SUMMIT trial[22] demonstrated an effective way of probing the underlying biology among HER2 and HER3 mutated cancers through pharmacological HER kinase inhibition in patients. It showed an effective application of next-generation sequencing technologies in precision clinical trials while advancing our understanding of the biological impact and consequences of HER2 and HER3 mutations in human cancers. Although the study did not identify co-mutation of HER2 and HER3 in any of the study participants, concurrent aberrations in cell cycle checkpoints and activation of RTK/RAS/RAF pathway were associated with worse outcomes. While the SUMMIT trial did not report any patients with HER2-HER3 co-mutations, another study[23] reported that co-expression of mutant HER2/HER3 enhances HER2/HER3 co-immunoprecipitation and ligand-independent activation of HER2/HER3 and PI3K/AKT, resulting in enhanced growth, invasiveness, and resistance to HER2-targeted therapies. Computational modelling and in vitro studies of HER2-HER3 co-mutations showed strong binding affinity and co-mutated cells grew spikes that assisted matrix invasion, a sign of metastasis [Figure 4].

    Figure 4. A: Shows MCF10A cells stably expressing the indicated genes were grown in 3D Matrigel in EGF/insulin-free medium + 1% charcoal/dextran-stripped serum (CSS) treated with vehicle [dimethyl sulfoxide (DMSO)], 20 nM neratinib, 1 mM alpelisib, or the combination. Scale bars, 250 µm. B: Shows the number of colonies with invasive branching per field of view (FOV) from (B) was quantified. Data represent the average ± SD (n = 3). Figure and legend used from Hanker et al.[23].

    The authors suggested that patients carrying HER2-HER3 co-mutations may not be good candidates for HER2 inhibitors alone and need a new therapeutic approach in combination with TKI and PI3Ka inhibitors to suppress the HER3 activity[23]. Although HER3 lacks an active tyrosine kinase binding domain, it has several docking sites to bind with PI3K and form heterodimers to activate PI3K pathway and improve response to PI3K inhibitors in combination with HER2 and TKI inhibitors[23].

    HER2 low positive tumour and resistance mechanisms

    To further understand the use of anti-HER2 agents, Denkert et al.[24] conducted a deep clinical and molecular analysis among 2310 patients with HER2-non-amplified primary breast cancer from four prospective, neoadjuvant trials. Based on the standardised immunohistochemistry technique, the authors reported that HER2-low-positive tumour can be identified as a new subgroup of breast cancer with distinct biology and show differences in hormone receptor status, tumour proliferation, grading, and response to neoadjuvant therapy. Significant differences in the presence of BRCA1/2 germline variants and other breast cancer predisposition genes were observed between HER2-0 and HER2-low-positive tumour. Likewise, varying frequencies of TP53 and PIK3CA mutations in the two subgroups indicate different genetic and mutational backgrounds. Thus, providing enough evidence for further characterisation of the two groups to identify the mechanisms leading to sensitivity and/or resistance to treatment. A more recent study at ESMO 2021, for the first time, presented a study in which they reported a change of HER2 negative (HER2-0) to HER2 low negative tumour[25]. Among 547 primary breast tumour, they reported a 30% shift from HER2-0 to Her2 low expression on recurrence. This switch in HER2 expression status offers more therapeutic alternatives in HER2- and also for triple-negative breast cancer patients, in which 14% tumour reportedly had the HER2 expression change. It also shows the necessity to re-test HER2 expression at relapse for improved care.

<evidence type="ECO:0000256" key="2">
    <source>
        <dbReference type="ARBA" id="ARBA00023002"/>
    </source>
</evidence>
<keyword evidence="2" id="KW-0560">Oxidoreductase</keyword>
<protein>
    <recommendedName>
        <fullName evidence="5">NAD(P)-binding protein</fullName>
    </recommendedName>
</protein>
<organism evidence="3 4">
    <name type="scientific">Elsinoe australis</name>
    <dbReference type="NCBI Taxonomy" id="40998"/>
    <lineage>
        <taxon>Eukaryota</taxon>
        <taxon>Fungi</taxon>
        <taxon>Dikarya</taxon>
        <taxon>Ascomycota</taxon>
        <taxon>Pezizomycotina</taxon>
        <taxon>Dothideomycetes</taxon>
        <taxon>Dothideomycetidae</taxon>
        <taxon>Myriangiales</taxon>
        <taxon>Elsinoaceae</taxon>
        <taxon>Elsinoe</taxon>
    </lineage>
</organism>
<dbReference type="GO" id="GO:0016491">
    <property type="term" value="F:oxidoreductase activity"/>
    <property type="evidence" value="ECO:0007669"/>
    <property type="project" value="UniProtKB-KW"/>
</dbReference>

Beyond HER2 mutations and resistance mechanisms in hormone-receptor positive breast tumour